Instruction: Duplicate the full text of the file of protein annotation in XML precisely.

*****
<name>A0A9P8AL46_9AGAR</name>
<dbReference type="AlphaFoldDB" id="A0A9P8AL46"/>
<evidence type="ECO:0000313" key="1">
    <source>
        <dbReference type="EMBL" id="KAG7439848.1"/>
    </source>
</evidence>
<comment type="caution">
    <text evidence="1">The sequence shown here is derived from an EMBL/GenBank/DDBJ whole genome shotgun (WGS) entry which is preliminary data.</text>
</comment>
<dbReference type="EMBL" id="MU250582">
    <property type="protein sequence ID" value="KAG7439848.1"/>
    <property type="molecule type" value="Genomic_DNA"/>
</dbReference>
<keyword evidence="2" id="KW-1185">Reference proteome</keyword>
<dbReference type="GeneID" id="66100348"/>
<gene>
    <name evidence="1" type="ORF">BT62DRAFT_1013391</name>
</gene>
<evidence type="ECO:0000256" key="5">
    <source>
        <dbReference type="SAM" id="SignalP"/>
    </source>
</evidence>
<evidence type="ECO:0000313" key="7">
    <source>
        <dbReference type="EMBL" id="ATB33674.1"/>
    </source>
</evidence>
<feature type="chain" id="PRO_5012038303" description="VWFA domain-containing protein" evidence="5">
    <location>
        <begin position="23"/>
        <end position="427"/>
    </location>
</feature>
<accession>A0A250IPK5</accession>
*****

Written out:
<name>A0A9P8AL46_9AGAR</name>
<dbReference type="AlphaFoldDB" id="A0A9P8AL46"/>
<evidence type="ECO:0000313" key="1">
    <source>
        <dbReference type="EMBL" id="KAG7439848.1"/>
    </source>
</evidence>
<comment type="caution">
    <text evidence="1">The sequence shown here is derived from an EMBL/GenBank/DDBJ whole genome shotgun (WGS) entry which is preliminary data.</text>
</comment>
<dbReference type="EMBL" id="MU250582">
    <property type="protein sequence ID" value="KAG7439848.1"/>
    <property type="molecule type" value="Genomic_DNA"/>
</dbReference>
<keyword evidence="2" id="KW-1185">Reference proteome</keyword>
<dbReference type="GeneID" id="66100348"/>
<gene>
    <name evidence="1" type="ORF">BT62DRAFT_1013391</name>
</gene>
<evidence type="ECO:0000256" key="5">
    <source>
        <dbReference type="SAM" id="SignalP"/>
    </source>
</evidence>
<evidence type="ECO:0000313" key="7">
    <source>
        <dbReference type="EMBL" id="ATB33674.1"/>
    </source>
</evidence>
<feature type="chain" id="PRO_5012038303" description="VWFA domain-containing protein" evidence="5">
    <location>
        <begin position="23"/>
        <end position="427"/>
    </location>
</feature>
<accession>A0A250IPK5</accession>